Tuesday, July 14, 2015

Electronic books vs. print books, for information storage.

As preppers we have a lot of information we want to save and have handy at our fingertips when we need it.  In the last few years we've moved more and more to electronic forms of storing that information.  We buy kindle books, or save pages to our computers, hoping that we will be able to access it no matter what.
In our case, we have a solar electric power system for our house, and we were smug that we would be able to access books and information stored on our computers and other devices long after any possible "SHTF" situation.  Even if the batteries would no longer hold a charge, we could power the devices directly off our solar panels. 
Oh, sure, sometimes we'd fork out the money for an actual print book, but right now on my kindle I have over 500 books stored.  So does my husband.  Not all of them are things that will be essential to survival if the world collapses.  The books containing 30 excellent muffin recipes and 15 hacks for a better work-out can probably dissolve into cyber never-land and I could continue on.  But the books about edible wild foods and how to set a snare for small game are a little more likely to be useful.
We know that electronics have to be replaced from time to time.  They get viruses or become outdated, or they have other problems.  Yet it didn't really occur to me how much information could be lost if this happened at a time when we can't easily retrieve the information on them.  When I bought a tablet I was able to add my kindle account to it.  I left all the previous books on my old black and white kindle and just started downloading any new purchases to my tablet.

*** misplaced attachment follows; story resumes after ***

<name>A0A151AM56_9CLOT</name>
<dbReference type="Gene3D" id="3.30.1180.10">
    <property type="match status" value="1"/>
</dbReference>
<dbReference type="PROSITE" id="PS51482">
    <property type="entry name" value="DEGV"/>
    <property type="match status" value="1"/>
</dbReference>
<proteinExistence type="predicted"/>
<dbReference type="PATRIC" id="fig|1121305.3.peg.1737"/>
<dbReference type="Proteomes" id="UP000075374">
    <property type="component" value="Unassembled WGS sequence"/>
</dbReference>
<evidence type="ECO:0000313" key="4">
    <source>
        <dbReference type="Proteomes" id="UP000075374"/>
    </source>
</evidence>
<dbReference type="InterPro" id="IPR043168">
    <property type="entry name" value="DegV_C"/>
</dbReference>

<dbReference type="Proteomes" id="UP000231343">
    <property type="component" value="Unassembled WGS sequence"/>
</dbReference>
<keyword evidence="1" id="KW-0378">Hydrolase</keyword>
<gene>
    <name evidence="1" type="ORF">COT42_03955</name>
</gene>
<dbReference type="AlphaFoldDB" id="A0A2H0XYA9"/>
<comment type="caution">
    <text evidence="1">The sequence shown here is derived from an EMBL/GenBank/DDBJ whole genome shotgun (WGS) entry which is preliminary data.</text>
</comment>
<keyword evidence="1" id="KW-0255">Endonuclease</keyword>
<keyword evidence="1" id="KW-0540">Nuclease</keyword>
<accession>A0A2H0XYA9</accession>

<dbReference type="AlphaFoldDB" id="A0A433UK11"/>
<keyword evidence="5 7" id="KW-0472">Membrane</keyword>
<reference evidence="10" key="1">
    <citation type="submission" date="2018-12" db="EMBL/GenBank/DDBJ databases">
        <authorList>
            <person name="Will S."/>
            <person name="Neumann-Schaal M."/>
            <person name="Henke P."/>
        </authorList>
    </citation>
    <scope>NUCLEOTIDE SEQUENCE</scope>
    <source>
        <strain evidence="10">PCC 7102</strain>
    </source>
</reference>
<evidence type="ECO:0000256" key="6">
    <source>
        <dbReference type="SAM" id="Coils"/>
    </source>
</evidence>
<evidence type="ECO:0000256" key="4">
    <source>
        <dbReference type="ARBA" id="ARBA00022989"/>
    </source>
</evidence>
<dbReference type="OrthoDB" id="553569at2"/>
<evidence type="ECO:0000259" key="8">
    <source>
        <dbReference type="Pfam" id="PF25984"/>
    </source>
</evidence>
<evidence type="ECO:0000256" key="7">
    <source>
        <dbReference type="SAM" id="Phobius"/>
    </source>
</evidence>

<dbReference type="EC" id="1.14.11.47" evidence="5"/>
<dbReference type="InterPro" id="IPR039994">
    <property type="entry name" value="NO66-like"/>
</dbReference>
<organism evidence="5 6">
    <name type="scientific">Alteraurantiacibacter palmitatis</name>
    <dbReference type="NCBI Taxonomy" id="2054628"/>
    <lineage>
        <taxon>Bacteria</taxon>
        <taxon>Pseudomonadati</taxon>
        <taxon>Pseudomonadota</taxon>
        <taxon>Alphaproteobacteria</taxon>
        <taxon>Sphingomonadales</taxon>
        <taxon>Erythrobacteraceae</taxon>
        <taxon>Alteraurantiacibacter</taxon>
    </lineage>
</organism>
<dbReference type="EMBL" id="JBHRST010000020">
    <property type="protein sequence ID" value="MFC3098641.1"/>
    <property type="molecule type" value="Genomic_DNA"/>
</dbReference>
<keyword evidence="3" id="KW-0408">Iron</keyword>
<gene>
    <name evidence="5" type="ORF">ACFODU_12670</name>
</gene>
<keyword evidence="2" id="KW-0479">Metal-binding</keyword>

When the handwriting was on the wall that my computer was giving out two year ago, I emailed all my document files to myself so I could download them to my new computer, and then backed up all my files and pictures. 
However, we have had two things happen recently that have undermined my confidence in being able to access our books and information.  The first one was that my tablet would not turn on.  My grandson had been playing games on it and I figured he had just drained the battery totally into darkness, so I charged it.  And charged it and charged it.  It still would not turn on.  I was about to grudgingly take it in to see if it was fixable and I had resigned myself to losing the pictures on it. 
Then someone suggested I try a different charger cord.  My tablet has a weird connection for the charger cord and nothing else we owned used that same one.  So I bought a new cord and that took care of the problem.  Big relief, right?  No.  I realized that even if my tablet continued to work after a "SHTF" event, if I didn't have a working charger cord the tablet would be useless. 
The suggestion here might be that we buy and put away a few charger cords for our electronic devices that we expect to need if something were to happen and we could not buy a new cord.  That's something you'll have to each decide for yourself.
The other thing that happened is that my husband's old black & white kindle won't turn on.  He plugged it in and charged it, and the light obediently turned to green when it felt like the battery was charged.  The advertising picture that sits on the screen when the kindle is turned off is there on the screen like it should be.  But the kindle doesn't come on when he pushes the button.  We've tried over and over.  Short pushes, long pushes, nothing makes it come to life.  We still have not solved that one, but at least he can retrieve all the books and move them to another device such as his tablet.
If the "SHTF" he could not have that information transferred since it takes the internet to do so, by going through amazon's "manage my kindle" feature.  All those books would be lost.